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Earle and Rock rock

Last Tuesday, I was in some kinda quandary. Roots rocker Steve Earle was in town, and the show was one I'd looked forward to -- for a number of years, in fact. Earle's last visit here was in 1988, though he did play the Double Door a few times in the early 80s with a rockabilly band ("Don't clap," Earle good-naturedly chided the audience when they cheered the local shout-out. "Ain't none of y'all were there.")It was also a school night, at least for me. It was decided: I would attend half of my three-hour class, and then jet over to the Visulite Theatre for the show. Luckily, my professor is also a Steve Earle fan, and was amenable to the arrangement.

What an education! Few current artists seem more relevant to the times than Earle, even if you don't agree with his politics. The man certainly has his opinions -- he leans to the left more than a NASCAR driver. However, when he thanked the audience after someone cheered a pronouncement about the war on terror, he thanked them not for agreeing with him but for letting him say what he believed.

Here's what I believe: Earle is at his absolute best, right now. I believe that he's one of the few people alive able to coax folks both old and young to ask each other the question "What's so funny "bout peace, love and understanding?"

I also believe that Earle sold the joint out, that people shouldn't wear "work shirts" to be cool if they don't actually work a manual labor job, and that my teacher will forgive me. How do I know? He was there, too, sweatin' and professin' just like the rest of us.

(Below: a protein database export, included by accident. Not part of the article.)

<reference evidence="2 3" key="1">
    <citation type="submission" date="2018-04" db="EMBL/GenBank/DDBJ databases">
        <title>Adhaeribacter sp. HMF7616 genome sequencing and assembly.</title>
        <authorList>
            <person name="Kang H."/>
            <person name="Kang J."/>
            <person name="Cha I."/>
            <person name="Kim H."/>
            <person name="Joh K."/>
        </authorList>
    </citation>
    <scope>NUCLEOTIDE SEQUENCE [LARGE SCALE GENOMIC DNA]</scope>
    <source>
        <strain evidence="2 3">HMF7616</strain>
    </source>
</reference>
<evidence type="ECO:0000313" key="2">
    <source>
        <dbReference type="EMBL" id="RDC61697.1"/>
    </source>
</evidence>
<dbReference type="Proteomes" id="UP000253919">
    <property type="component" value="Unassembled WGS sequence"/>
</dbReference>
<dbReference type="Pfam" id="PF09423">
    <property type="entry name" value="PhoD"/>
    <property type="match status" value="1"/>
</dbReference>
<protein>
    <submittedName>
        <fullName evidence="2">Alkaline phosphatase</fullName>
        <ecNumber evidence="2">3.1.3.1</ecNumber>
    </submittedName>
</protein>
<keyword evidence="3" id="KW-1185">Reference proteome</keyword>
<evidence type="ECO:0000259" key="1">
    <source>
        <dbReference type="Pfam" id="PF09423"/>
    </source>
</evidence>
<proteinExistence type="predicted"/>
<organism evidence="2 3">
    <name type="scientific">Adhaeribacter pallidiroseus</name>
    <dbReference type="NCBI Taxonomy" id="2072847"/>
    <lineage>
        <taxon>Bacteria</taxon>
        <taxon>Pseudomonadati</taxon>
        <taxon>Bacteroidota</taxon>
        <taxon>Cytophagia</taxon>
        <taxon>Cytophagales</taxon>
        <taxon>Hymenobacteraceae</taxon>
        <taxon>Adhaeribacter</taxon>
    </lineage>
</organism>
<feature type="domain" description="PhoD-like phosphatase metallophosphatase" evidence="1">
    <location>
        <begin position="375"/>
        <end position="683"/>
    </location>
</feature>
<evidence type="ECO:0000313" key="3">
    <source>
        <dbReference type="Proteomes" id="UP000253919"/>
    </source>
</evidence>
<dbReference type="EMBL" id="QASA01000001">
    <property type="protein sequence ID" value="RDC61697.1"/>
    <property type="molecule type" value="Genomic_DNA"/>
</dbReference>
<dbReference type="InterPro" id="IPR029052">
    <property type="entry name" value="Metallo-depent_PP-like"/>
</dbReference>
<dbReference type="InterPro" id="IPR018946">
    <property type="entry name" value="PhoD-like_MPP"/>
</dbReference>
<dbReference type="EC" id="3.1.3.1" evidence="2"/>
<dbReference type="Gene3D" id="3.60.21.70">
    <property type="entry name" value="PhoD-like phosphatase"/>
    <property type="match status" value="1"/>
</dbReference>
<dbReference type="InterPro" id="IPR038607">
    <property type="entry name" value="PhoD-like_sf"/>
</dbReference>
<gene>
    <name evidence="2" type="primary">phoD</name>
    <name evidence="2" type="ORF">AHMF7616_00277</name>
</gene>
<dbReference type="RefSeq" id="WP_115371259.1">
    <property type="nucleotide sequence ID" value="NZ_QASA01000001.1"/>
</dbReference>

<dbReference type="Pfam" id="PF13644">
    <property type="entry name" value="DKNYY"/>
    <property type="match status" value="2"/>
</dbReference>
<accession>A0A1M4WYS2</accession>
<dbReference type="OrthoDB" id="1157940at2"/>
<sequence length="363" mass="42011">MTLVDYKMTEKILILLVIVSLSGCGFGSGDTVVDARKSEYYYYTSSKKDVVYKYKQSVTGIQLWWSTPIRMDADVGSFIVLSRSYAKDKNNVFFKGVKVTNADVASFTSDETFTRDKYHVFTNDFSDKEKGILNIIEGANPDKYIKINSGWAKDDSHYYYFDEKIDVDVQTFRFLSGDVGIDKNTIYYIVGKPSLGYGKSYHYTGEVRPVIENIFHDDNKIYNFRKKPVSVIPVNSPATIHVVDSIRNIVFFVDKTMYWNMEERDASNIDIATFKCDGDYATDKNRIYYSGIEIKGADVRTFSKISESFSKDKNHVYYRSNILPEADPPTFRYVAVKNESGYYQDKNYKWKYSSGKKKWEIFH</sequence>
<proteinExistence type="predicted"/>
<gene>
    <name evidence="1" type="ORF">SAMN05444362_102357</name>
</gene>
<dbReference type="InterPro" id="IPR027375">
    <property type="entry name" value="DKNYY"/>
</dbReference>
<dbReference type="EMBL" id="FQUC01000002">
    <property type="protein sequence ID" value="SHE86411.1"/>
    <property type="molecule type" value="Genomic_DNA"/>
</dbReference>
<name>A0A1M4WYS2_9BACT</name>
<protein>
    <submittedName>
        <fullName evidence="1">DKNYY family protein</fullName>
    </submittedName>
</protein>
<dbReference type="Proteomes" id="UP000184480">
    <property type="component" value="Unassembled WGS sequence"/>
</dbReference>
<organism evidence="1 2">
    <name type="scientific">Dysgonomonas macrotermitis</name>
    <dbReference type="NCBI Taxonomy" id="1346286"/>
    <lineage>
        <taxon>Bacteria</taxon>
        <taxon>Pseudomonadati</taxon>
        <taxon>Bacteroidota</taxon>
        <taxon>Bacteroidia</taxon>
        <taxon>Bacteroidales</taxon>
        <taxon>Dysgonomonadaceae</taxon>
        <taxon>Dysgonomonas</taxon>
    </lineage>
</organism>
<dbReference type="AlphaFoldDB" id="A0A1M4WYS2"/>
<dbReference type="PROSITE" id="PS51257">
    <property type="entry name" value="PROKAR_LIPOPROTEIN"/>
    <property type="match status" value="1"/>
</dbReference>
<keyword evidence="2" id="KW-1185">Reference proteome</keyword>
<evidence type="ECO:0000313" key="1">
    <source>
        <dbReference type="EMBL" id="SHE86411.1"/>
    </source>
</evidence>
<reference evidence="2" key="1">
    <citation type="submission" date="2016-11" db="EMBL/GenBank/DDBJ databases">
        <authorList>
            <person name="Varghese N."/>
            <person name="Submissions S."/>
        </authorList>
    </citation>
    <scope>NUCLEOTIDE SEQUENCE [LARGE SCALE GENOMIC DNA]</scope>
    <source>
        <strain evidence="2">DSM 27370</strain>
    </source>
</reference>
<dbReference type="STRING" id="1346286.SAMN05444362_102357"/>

The Charlotte Museum of History held its annual Native American Festival on Saturday. Now, Native American history isn't something one thinks about every day -- at least in Charlotte. However, this city exists partly because it used to be a major trading route for tribes like the Catawba, and has a long -- if relatively unknown -- Native American history. Make it a point to check out next year's festival. In addition to a number of talks about Native American customs and history (and, in turn, Charlotte's), the fest featured all sorts of activities to delight the senses -- food, dancing, craft-making, you name it.

After taking all of it in, it makes it easier to approach the museum itself with a better idea of this area's back story, and the good (and not-so-good) that's gone into where we are today. For instance, you'll see that honor and leadership can go together. You can learn respect for the land, and for tradition.

The downside? You'll then be totally unfit for local government.

Chris Rock played to a sold-out Ovens Auditorium Saturday evening as part of his "Black Ambition Tour." He's certainly got the ambition part down pat. With this stand-up tour, Rock has established himself as perhaps the preeminent social comedian working today. In his hour-plus show, he attacked Republicans, Democrats, homegrown terrorists like Timothy McVeigh ("al-Qaeda? I'm afraid of al-Cracka!"), men, women, the unborn, drug laws, racism, and even capitalism ("You can't bring up religion in the schools anymore, or in the government. Where is it? Look in your wallet -- "In God We Trust!' The only reason banks are closed on Sunday is so people will go to church!")

Like the great Richard Pryor, Rock is funny precisely because he's willing to let himself be wounded (which, conversely, is also the reason folks who like Andrew Dice Clay are so dreadful). If the audience is willing to "let go" too, it can make for a transcendent evening where everyone leaves the show transformed, if in some small way. I can't imagine I'll hear a better comedian -- or see a better show, hear a better record, or read a better book -- this year.

Reader Walt Duncan was the first to reply to last week's question on why the trees near Ericsson Stadium emit annoying-ass bird noises (to scare away flocks of scalawag pigeons, evidently, who have the audacity to land in actual trees) and will receive a copy of the number-one album in the land at press time, Outkast's Speakerboxxx/The Love Below.

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